And in this moment I am born. I fall to my knees, the carved rock digging into my legs. But I am in a place beyond a little discomfort in my bones. It took nearly two decades but I’d found my home. The damp chill, the smell of the forest, and the noise of these orcas as they surface infuse my whole body. The moment spins into my very DNA, I am where I belong.
All I have are my ears and I cup and orientate them every which way, not wanting to miss a thing. I want to stay here, frozen in time forever. People could come and go as they wish, seasons could change, as long as I’m permitted to stay. As my life spins and refocuses, part of me slowly dies. The basketball scholarship is suddenly irrelevant. College in general transforming from opportunity and necessity to pointless obstacle. I have everything I’d ever want or need right here. A tent, wilderness, ocean, whales. Rich beyond my wildest dreams.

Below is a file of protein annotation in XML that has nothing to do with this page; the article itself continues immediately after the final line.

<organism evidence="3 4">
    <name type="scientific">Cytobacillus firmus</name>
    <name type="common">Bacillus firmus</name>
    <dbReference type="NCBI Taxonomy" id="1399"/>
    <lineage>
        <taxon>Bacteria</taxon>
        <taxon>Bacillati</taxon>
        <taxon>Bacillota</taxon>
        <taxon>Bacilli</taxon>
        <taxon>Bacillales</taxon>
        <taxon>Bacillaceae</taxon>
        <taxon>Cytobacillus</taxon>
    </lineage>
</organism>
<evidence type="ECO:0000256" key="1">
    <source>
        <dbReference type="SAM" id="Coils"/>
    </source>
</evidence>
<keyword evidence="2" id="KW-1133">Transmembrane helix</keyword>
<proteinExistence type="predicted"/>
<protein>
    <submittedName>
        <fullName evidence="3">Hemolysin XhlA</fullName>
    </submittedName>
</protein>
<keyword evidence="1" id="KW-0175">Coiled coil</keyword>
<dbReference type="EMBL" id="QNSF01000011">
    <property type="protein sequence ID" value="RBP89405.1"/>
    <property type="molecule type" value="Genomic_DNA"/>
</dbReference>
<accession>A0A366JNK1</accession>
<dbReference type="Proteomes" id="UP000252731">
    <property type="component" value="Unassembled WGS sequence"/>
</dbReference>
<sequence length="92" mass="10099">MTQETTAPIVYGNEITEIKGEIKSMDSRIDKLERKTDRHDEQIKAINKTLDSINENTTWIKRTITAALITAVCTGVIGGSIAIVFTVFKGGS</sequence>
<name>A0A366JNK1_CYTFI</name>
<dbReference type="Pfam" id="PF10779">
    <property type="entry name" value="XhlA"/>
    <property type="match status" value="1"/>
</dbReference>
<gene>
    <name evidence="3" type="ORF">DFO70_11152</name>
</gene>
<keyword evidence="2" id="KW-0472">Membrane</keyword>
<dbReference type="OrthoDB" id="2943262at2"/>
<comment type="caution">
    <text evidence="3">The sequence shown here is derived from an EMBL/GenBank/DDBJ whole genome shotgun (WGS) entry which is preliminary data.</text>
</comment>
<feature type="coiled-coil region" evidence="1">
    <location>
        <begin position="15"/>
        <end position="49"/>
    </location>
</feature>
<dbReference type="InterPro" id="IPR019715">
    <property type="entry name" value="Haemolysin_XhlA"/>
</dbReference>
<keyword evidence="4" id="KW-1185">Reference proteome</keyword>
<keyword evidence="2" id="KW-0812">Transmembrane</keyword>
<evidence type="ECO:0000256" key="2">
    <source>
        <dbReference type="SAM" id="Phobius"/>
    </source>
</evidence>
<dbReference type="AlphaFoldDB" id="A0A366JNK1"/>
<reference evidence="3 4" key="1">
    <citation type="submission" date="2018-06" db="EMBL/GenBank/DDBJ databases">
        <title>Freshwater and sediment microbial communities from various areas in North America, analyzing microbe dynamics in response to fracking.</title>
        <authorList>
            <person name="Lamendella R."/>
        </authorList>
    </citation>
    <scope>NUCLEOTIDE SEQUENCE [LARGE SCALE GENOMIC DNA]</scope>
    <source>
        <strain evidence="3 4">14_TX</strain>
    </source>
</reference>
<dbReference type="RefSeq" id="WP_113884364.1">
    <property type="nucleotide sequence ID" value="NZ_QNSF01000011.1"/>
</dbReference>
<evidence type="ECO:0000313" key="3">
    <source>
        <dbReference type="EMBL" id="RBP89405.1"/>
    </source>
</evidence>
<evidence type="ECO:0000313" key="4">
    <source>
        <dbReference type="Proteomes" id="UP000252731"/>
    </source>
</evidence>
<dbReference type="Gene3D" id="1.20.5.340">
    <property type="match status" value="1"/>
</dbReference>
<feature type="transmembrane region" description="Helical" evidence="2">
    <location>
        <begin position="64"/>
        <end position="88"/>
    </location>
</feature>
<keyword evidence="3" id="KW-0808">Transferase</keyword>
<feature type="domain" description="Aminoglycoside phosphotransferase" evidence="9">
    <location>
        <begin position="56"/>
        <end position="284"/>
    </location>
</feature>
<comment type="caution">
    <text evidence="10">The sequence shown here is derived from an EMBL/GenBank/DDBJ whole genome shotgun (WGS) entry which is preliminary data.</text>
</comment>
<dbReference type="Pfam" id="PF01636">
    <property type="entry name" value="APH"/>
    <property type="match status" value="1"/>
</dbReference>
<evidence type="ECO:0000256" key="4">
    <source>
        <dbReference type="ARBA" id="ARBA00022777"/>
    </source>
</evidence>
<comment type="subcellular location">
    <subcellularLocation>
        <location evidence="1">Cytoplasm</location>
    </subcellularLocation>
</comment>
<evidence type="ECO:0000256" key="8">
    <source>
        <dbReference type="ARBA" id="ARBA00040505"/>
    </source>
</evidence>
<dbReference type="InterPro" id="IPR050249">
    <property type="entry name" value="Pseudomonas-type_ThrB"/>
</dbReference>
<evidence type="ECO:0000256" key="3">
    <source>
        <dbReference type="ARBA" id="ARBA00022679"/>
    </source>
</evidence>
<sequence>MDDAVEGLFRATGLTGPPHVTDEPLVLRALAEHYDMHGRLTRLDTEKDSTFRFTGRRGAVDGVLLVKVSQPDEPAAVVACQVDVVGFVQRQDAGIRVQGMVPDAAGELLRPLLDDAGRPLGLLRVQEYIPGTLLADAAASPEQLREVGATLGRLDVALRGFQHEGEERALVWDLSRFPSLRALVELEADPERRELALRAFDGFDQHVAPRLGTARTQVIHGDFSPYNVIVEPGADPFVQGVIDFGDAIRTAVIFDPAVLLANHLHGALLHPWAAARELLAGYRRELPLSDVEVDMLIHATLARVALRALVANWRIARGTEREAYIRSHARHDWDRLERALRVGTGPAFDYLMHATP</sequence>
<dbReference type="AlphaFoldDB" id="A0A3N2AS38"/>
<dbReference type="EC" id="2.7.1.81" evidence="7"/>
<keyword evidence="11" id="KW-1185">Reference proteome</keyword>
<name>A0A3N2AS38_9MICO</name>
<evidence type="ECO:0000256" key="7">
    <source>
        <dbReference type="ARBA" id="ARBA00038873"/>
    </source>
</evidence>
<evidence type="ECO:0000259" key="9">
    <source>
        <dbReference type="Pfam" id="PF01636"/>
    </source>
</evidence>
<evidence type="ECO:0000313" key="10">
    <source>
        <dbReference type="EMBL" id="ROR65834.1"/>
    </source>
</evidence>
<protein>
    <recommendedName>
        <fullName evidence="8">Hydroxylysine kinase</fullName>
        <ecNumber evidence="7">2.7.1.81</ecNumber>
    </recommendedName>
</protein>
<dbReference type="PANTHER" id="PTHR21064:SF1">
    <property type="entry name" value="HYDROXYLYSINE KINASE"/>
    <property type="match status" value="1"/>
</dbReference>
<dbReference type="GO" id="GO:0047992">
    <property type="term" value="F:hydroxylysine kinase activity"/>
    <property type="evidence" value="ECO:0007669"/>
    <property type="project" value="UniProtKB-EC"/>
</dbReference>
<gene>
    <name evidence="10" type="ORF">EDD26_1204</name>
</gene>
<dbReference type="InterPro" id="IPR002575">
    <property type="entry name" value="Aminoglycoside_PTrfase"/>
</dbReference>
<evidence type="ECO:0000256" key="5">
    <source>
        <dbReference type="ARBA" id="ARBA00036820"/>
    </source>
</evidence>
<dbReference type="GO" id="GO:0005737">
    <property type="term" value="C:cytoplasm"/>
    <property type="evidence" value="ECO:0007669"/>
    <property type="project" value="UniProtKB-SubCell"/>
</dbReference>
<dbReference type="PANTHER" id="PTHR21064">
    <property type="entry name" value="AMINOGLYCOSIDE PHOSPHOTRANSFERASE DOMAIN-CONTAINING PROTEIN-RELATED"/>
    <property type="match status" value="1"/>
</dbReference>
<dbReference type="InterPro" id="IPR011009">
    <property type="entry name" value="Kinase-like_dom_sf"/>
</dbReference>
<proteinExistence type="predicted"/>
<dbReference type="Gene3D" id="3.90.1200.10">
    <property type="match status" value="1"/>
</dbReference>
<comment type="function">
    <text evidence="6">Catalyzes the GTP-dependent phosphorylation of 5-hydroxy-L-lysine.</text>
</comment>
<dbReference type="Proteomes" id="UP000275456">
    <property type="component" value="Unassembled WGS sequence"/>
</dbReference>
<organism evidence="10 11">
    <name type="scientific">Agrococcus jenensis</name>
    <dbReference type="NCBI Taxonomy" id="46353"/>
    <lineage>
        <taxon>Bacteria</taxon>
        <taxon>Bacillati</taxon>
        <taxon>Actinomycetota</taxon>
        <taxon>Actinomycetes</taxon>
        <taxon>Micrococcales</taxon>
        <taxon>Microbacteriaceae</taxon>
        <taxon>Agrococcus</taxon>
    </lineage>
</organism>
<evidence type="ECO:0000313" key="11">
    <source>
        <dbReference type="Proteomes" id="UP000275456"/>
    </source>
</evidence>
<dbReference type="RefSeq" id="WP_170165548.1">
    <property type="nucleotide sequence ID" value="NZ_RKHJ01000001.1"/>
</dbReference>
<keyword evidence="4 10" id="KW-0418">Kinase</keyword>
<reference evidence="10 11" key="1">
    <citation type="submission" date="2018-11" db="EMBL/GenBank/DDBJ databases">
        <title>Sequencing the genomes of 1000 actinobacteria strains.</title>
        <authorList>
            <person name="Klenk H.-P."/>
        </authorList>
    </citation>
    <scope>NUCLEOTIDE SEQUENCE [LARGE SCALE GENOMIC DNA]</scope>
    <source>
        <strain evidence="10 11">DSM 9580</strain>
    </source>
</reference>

Silently I beg the whales to come closer, to break the surface within my sight. But a family of orcas has a much higher calling than the desires of a boy leaning over the rocks that they’ve swam past for generations. As the blows grow faint I let the darkness and whales envelope me, change me. I sit on the rocks trying to catch every last sound, holding onto the dream of seeing them long after they’ve passed. Their breathing now barely audible over the lapping waves.
* * *
The water is fifty degrees, 500 feet deep, and rolling beneath me. Yet I feel safe, entombed in fiberglass. The Necky kayak stretches seven feet ahead of me and another seven behind. She is a blinding, pupil wrecking, turquoise color. But after four days on the water I feel confident with a paddle in hand working my way up and down Johnstone Strait, British Columbia.